Accommodating intraocular lenses (IOL) for cataract surgery
What is an accommodating (IOL)?
An accommodating IOL (intraocular lens) is an artificial lens used in cataract surgery to replace the eye’s clouded natural lens. Accommodating IOLs are different from standard IOLs because they are able to change focus distances. This decreases the need for reading glasses after cataract surgery.
Accommodative IOLs have flexible “arms” called haptics. These haptics use the movements of the eye’s muscles to change focus from distance to near.
A standard IOL has a more basic design and is not able to work with the eye’s muscles. It has a single focus distance, usually far away, so reading glasses are still needed to do near work.
What is accommodation?
Accommodation is a process that enables the eye to adjust its focusing power. Focusing power is necessary for clear vision at all distances.
The accommodation system of the eye adapts to changing viewing distances. This allows incoming light rays to focus properly on the retina. The system includes the lens, the circular ciliary muscle that surrounds the lens, and the ciliary zonules. Ciliary zonules are like tiny fibers. They connect the ciliary muscle to the lens capsule that encloses the lens.
In a young eye, accommodation is essentially instantaneous and effortless. As the eye ages, the lens becomes less flexible. This causes the loss of near vision that is the hallmark sign of presbyopia in people over age 40.
How does the eye’s accommodation system keep our vision clear?
The eye’s accommodation system makes small adjustments to the curvature of the lens. Clear vision at different distances requires light to pass through the lens at different angles to hit the retina correctly. Accommodation adjusts the lens to help produce these angles.
For distance vision, the ciliary muscles relax, and the curve of the lens flattens
When the eyes gaze at an object at a distance, the ciliary muscles relax. This causes the zonules to become taut, which causes the lens to have a flatter curve. A flatter curve is better able to focus incoming light rays from distant objects onto the retina.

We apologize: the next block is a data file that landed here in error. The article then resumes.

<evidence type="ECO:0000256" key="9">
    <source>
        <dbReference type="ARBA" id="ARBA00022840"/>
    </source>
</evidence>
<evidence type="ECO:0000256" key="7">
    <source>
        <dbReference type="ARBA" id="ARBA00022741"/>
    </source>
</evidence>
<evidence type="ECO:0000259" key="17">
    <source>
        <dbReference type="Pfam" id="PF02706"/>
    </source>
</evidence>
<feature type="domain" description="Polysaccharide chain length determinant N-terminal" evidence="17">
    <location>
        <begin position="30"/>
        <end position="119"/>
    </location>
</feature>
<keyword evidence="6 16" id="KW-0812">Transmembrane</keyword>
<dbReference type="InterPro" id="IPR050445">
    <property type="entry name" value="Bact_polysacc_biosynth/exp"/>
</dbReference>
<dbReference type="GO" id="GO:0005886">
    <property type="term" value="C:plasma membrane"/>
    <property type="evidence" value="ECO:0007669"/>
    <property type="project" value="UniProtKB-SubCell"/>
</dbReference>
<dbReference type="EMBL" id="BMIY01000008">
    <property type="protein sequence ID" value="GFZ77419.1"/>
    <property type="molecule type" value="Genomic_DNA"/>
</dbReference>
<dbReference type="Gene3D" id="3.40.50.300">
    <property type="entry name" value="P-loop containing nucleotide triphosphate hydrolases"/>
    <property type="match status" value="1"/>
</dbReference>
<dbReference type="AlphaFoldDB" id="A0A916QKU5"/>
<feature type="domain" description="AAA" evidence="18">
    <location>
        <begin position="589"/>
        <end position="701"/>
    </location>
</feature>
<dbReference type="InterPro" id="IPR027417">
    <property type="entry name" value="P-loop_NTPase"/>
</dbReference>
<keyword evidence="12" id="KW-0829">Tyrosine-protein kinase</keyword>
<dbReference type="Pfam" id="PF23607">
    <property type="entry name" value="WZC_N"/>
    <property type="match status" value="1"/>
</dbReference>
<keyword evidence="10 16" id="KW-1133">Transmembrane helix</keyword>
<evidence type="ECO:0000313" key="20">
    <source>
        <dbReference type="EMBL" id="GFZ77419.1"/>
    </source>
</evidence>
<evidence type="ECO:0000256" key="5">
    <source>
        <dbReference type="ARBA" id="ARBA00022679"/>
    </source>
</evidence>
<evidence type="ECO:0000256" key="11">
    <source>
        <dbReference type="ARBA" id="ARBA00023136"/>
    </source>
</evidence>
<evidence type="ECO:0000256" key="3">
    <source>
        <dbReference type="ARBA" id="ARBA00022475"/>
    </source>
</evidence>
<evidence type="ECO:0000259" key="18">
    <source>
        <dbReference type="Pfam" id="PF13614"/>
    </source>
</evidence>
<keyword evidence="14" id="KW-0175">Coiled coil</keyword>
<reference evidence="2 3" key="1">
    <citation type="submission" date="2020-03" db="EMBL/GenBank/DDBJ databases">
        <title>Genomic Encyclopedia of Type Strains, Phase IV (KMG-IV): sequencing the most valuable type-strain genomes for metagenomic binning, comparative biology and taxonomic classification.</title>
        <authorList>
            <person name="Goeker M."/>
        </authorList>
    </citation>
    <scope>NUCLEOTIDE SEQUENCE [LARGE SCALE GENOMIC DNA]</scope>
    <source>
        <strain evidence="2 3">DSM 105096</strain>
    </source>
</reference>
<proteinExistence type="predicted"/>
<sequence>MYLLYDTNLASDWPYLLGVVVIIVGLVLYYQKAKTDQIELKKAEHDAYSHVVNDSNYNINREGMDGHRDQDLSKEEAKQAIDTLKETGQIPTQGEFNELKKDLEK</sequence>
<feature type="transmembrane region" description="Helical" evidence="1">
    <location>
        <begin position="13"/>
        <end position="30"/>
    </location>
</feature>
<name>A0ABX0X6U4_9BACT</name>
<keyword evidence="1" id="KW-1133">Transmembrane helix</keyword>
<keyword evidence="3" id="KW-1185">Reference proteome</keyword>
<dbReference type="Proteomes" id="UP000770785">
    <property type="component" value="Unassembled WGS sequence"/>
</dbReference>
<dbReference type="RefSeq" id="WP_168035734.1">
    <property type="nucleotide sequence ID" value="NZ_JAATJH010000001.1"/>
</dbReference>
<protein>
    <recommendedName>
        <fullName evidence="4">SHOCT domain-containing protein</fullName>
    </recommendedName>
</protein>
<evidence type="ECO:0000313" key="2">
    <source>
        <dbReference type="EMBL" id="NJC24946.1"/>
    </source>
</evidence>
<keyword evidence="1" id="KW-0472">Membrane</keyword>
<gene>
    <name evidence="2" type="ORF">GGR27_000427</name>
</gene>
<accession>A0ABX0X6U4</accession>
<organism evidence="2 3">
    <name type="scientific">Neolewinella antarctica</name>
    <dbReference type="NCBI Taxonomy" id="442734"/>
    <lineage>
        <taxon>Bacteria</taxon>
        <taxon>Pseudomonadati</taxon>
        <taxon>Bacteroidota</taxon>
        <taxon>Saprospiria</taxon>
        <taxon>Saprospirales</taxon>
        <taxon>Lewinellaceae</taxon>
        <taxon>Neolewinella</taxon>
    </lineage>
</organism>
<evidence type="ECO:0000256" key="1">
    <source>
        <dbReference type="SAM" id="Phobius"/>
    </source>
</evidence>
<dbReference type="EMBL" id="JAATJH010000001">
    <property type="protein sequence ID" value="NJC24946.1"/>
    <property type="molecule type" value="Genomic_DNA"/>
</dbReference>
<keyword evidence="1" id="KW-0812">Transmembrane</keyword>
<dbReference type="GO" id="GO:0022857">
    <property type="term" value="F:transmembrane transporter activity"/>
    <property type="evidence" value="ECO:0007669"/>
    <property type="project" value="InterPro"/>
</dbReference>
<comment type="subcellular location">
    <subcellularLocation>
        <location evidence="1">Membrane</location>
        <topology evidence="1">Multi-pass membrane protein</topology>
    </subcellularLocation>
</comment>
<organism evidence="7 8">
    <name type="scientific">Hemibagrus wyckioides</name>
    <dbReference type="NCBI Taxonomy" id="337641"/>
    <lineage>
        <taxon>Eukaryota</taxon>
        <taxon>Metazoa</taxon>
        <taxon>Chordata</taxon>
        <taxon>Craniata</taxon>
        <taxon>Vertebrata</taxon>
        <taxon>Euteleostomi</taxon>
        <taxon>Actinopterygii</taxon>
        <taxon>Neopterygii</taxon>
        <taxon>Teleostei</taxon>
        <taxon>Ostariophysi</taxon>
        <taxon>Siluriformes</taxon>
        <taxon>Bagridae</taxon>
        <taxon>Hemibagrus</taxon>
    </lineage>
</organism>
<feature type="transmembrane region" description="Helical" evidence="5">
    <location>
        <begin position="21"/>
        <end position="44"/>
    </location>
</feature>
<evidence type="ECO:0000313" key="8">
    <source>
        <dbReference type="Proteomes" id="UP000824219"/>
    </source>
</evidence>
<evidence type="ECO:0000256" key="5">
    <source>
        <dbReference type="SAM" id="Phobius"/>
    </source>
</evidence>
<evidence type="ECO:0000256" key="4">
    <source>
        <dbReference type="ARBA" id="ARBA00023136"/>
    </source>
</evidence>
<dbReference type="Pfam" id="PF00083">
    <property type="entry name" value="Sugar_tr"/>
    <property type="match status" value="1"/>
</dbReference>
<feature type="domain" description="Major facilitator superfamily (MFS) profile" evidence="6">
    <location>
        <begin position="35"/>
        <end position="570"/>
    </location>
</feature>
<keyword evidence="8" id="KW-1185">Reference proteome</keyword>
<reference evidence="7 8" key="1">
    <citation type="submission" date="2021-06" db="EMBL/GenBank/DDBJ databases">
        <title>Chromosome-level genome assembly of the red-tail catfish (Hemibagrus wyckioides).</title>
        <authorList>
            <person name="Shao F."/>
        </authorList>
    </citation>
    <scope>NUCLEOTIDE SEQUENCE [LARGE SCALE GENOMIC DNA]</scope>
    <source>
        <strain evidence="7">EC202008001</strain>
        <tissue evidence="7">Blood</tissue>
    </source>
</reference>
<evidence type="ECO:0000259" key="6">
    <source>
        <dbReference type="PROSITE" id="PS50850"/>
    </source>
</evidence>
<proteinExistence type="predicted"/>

For near vision, the ciliary muscles contract, and the curve of the lens steepens
When the eyes gaze at a near object, the eye accommodates. During accommodation, the ciliary muscles contract, causing the zonules to relax. This allows the shape of the natural lens to thicken.
The thicker lens has a steeper curvature. A steeper curvature is better able to focus incoming light rays from the near object onto the retina.
How does an accommodating IOL work with the accommodation system of the eye?
An IOL is placed inside the lens capsule that held the original, natural lens. It is held in place by "haptics," which are arm-like structures on each side of the IOL.
A conventional IOL has stiff haptics
A conventional IOL has stiff haptics that hold the IOL in place. The area of the IOL responsible for focusing does not move when the ciliary muscles contract.
An accommodative IOL has flexible haptics
An accommodating IOL has flexible haptics that work with the eye’s accommodation system. When the gaze shifts to a near object, the ciliary muscles contract. This results in the bending of the flexible IOL haptics.
This causes the focusing area of the IOL to move forward. The forward position provides some added ability to focus at near, or "to accommodate."
How does a surgeon implant an IOL in the eye?
During cataract surgery, the surgeon creates an opening in the front (anterior) of the lens capsule. The opening is usually only about 2mm.
Then, using ultrasound or a laser, the surgeon breaks up the clouded natural lens. This makes it much simpler and quicker to then remove the lens through this opening. This step is called an anterior capsulotomy.
The sides and back of the lens capsule remain intact. This allows the surgeon to securely position the IOL in the place of the removed natural lens. The IOL is inserted into the lens capsule through the same tiny opening using a special type of cannula (or "injector").